By Staff Writer
In today’s technology-driven world it has become even easier for bullies to reach their victims. Rather than waiting until school the next day, bullies can now send their victims a text message or post embarrassing information on their Facebook page.
A new report from National Institutes of Health researchers found that this type of bullying may have a profound impact on young people. The study indicated that victims of cyber-harassment are more likely to report feelings of depression than their tormentors, which represents a reversal of conventional wisdom on bullying.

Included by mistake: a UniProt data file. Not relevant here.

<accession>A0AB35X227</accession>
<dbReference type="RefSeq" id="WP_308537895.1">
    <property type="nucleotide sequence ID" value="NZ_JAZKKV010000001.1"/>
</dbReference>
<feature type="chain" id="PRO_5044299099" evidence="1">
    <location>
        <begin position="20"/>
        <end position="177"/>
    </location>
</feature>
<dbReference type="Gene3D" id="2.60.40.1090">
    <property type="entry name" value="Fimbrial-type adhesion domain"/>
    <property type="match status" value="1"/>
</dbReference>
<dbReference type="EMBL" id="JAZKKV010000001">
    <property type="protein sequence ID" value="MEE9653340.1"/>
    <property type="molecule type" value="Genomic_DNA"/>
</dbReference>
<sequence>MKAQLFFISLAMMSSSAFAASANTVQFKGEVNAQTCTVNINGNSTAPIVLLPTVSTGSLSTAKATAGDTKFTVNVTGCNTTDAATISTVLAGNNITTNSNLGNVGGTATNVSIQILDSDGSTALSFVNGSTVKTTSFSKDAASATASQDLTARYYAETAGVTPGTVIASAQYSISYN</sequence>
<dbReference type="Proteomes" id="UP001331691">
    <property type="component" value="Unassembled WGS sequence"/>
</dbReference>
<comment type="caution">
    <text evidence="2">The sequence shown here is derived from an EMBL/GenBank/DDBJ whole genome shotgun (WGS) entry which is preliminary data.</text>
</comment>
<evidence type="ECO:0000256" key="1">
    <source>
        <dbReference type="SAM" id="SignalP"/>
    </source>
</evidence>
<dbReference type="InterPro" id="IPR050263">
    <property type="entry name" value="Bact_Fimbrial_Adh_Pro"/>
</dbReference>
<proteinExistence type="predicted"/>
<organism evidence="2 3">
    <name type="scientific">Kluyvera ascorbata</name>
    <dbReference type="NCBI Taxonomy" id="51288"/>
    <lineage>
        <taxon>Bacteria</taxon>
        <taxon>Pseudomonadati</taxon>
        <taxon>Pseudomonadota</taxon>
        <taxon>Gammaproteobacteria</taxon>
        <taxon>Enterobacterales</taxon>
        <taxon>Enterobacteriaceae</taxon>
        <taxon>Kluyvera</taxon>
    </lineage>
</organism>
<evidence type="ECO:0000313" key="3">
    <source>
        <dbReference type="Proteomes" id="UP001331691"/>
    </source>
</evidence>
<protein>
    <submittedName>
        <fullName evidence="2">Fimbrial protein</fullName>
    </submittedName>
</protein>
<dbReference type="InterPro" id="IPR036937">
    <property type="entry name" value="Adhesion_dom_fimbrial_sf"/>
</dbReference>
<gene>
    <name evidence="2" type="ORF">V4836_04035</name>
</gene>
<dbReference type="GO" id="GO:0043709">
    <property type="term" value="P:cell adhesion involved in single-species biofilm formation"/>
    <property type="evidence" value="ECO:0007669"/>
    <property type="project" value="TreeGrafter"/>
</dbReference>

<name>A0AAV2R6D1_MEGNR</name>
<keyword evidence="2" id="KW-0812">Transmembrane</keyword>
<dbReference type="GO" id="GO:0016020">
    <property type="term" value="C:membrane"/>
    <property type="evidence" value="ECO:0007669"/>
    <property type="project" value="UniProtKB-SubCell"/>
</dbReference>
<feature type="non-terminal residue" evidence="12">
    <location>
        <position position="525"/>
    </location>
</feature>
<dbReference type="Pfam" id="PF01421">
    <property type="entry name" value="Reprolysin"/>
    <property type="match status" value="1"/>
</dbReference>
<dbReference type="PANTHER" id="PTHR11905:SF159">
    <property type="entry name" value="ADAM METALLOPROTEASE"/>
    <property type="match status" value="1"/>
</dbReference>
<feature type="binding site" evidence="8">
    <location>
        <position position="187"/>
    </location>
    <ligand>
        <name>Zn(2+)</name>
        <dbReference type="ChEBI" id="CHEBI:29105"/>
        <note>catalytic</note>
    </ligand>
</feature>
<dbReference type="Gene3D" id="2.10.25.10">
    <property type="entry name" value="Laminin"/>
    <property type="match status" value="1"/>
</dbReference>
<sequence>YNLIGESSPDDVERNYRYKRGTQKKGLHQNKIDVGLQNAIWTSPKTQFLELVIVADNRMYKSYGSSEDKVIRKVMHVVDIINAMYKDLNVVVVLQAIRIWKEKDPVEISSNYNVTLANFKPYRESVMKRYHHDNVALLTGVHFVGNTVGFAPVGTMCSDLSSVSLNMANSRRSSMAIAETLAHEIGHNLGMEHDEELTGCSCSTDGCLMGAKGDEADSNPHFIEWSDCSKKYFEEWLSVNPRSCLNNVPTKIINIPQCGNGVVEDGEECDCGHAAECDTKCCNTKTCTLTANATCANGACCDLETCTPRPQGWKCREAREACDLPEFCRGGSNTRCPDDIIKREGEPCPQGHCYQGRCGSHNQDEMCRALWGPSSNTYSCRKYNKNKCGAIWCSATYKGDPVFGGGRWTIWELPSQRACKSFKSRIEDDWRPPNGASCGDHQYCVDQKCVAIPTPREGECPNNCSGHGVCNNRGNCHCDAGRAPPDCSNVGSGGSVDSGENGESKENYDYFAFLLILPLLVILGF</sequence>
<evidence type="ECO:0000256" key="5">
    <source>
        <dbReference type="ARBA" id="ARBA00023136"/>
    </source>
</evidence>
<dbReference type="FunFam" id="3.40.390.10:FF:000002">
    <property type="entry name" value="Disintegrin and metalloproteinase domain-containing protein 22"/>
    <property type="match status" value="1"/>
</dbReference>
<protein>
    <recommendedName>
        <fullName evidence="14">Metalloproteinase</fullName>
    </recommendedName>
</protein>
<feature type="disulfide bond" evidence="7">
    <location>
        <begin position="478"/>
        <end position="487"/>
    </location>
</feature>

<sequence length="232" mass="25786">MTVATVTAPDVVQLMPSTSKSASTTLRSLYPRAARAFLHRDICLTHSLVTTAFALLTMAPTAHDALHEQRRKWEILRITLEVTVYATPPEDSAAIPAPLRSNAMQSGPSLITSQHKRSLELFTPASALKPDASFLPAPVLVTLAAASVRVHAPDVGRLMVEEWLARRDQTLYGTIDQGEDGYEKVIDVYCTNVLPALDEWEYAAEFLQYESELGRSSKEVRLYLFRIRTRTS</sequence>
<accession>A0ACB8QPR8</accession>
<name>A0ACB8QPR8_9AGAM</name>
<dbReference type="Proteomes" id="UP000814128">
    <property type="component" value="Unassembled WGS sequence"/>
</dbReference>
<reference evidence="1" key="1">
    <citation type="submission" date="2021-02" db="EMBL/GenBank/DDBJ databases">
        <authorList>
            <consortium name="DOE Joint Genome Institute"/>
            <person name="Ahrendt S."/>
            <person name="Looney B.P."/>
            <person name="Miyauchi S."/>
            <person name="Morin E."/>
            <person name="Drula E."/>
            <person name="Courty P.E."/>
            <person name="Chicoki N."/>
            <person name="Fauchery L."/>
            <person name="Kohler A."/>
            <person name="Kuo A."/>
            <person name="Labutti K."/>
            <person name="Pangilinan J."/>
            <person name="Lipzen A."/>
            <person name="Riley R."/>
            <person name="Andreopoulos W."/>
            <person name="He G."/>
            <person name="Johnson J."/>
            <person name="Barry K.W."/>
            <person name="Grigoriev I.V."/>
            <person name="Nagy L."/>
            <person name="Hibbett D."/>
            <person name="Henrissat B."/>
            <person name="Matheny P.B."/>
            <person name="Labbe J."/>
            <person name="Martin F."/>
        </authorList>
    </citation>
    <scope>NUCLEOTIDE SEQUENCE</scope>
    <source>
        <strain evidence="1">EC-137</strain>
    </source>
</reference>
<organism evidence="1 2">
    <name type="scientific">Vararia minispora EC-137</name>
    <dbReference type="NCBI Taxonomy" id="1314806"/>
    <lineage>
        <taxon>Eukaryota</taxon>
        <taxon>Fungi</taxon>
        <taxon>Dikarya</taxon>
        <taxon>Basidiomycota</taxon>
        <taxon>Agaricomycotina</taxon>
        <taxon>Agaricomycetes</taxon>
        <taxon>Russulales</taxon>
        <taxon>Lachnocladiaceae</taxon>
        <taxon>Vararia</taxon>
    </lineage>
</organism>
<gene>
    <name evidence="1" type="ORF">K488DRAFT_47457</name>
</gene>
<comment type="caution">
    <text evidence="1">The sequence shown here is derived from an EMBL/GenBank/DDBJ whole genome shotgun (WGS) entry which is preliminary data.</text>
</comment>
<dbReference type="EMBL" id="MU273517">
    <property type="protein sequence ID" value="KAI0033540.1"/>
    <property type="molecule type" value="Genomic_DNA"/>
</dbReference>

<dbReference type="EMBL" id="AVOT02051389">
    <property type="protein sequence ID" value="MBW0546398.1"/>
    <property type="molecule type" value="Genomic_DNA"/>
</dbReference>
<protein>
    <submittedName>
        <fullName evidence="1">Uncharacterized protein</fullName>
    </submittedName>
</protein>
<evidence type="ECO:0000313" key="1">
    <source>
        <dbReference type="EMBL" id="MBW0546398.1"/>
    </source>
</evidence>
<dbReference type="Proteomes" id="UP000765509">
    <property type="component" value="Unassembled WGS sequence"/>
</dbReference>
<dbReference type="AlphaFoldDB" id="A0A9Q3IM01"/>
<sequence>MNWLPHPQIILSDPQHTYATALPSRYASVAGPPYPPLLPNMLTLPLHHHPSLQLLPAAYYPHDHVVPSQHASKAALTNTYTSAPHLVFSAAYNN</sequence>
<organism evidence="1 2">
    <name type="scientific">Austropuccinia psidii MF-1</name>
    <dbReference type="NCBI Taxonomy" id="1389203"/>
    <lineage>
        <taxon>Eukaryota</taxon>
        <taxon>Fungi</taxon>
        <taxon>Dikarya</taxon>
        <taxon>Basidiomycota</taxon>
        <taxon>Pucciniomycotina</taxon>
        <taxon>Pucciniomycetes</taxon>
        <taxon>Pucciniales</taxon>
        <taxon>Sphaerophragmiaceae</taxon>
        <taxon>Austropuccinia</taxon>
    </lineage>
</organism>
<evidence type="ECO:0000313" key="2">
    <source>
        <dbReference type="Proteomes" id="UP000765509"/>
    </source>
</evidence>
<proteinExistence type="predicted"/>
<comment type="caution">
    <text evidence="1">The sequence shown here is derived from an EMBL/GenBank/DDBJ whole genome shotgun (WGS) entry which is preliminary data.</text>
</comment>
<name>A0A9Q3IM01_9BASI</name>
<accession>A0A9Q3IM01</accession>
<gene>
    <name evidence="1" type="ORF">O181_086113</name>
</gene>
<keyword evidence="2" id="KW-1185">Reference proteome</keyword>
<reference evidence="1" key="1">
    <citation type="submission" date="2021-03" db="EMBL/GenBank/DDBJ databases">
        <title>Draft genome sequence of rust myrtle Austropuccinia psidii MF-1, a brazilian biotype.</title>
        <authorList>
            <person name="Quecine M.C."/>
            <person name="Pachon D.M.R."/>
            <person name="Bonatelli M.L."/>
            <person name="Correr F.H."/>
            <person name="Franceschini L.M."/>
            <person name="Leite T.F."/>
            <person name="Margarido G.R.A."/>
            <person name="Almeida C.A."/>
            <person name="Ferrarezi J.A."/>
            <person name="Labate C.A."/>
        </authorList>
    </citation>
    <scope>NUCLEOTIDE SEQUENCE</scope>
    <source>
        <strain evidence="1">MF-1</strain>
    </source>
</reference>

Tonja Nansel, who led the investigation, said that many children bully their peers because they have low self-esteem and struggle with their own depression. However, cyberbullying is different.
“Unlike traditional bullying which usually involves a face-to-face confrontation, cyber victims may not see or identify their harasser; as such, cyber victims may be more likely to feel isolated, dehumanized or helpless at the time of the attack,” she said.
This makes victims of cyberbullying more likely to experience depression and low self-esteem, according to the report.